The Complainant is La Rinascente S.r.l. of Milan, Italy, represented by Studio Legale Bird & Bird, Italy.
The Respondent is Contactprivacy.com/P.R. van der Kolk, Animal Rights Media of Toronto, Ontario, Canada and Assen, Netherlands, respectively.
The disputed domain name <larinascente-vendemorte.net> is registered with Tucows Inc.
The Complaint was filed with the WIPO Arbitration and Mediation Center (the “Center”) on May 17, 2010. On May 18, 2010, the Center transmitted by email to Tucows Inc. a request for registrar verification in connection with the disputed domain name. On May 18, 2010, Tucows Inc. transmitted by email to the Center its verification response disclosing registrant and contact information for the disputed domain name which differed from the named Respondent and contact information in the Complaint. The Center sent an email communication to the Complainant on May 27, 2010 providing the registrant and contact information disclosed by the Registrar, and inviting the Complainant to submit an amendment to the Complaint. The Complainant filed an amendment to the Complaint one June 1, 2010. The Center verified that the Complaint together with the amendment to the Complaint satisfied the formal requirements of the Uniform Domain Name Dispute Resolution Policy (the “Policy” or “UDRP”), the Rules for Uniform Domain Name Dispute Resolution Policy (the “Rules”), and the WIPO Supplemental Rules for Uniform Domain Name Dispute Resolution Policy (the “Supplemental Rules”).
In accordance with the Rules, paragraphs 2(a) and 4(a), the Center formally notified the Respondent of the Complaint, and the proceedings commenced on June 2, 2010. In accordance with the Rules, paragraph 5(a), the due date for Response was June 22, 2010. The Respondent did not submit any response. Accordingly, the Center notified the Respondent's default on June 25, 2010.
The Center appointed Louis-Bernard Buchman as the sole panelist in this matter on July 1, 2010. The Panel finds that it was properly constituted. The Panel has submitted the Statement of Acceptance and Declaration of Impartiality and Independence, as required by the Center to ensure compliance with the Rules, paragraph 7.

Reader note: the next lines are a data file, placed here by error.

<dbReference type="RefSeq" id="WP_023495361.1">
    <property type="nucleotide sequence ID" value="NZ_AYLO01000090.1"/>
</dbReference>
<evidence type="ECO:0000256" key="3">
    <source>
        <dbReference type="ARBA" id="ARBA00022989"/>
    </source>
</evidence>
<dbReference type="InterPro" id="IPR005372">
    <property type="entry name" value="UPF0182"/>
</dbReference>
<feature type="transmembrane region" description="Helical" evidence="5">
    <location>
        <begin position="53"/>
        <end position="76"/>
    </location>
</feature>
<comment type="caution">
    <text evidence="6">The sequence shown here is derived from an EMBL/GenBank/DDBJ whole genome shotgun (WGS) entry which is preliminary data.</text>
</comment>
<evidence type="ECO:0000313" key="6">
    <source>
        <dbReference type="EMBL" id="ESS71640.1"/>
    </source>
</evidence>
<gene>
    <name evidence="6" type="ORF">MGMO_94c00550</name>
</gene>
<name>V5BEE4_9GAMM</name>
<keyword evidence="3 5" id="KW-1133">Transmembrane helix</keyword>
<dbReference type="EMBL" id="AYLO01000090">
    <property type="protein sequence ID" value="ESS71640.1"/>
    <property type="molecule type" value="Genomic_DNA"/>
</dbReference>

Regarding the language of the proceeding, the Center ascertained from the Registrar that the language of the Registration Agreement is English. Accordingly, the Panel determines that pursuant to paragraph 11(a) of the Rules the language of the proceeding is English, i.e., the language of the registration agreement.
The evidence submitted by the Complainant, which, in the absence of any Response by the Respondent remains undisputed, indicates that the Complainant, a limited liability company organized under the laws of Italy, is an Italian retailer, founded in Milan in 1865, owning and operating a chain of 13 upscale department stores selling clothing, household and beauty products, located in Italian major cities. It is part of the well-known group “laRinascente” which assumed the present company name in 1917.
As part of its business, the Complainant has secured a variety of Italian, International and Community trademark registrations for the marks La Rinascente and Rinascente, the earliest one dating back to 1987. It also the registrant, since 1996, of several domain names including as distinctive sign either the RINASCENTE or La RINASCENTE trademarks.
The disputed domain name was registered by the Respondent on November 23, 2009.
(i) The Complainant contends that the disputed domain name is identical to and confusingly similar to the Complainant's marks, because it incorporates in its entirety the Complainant's registered marks with the mere addition of the expression “vendemorte” which is not the distinctive element of the disputed domain name, and which means in Italian “sells death”.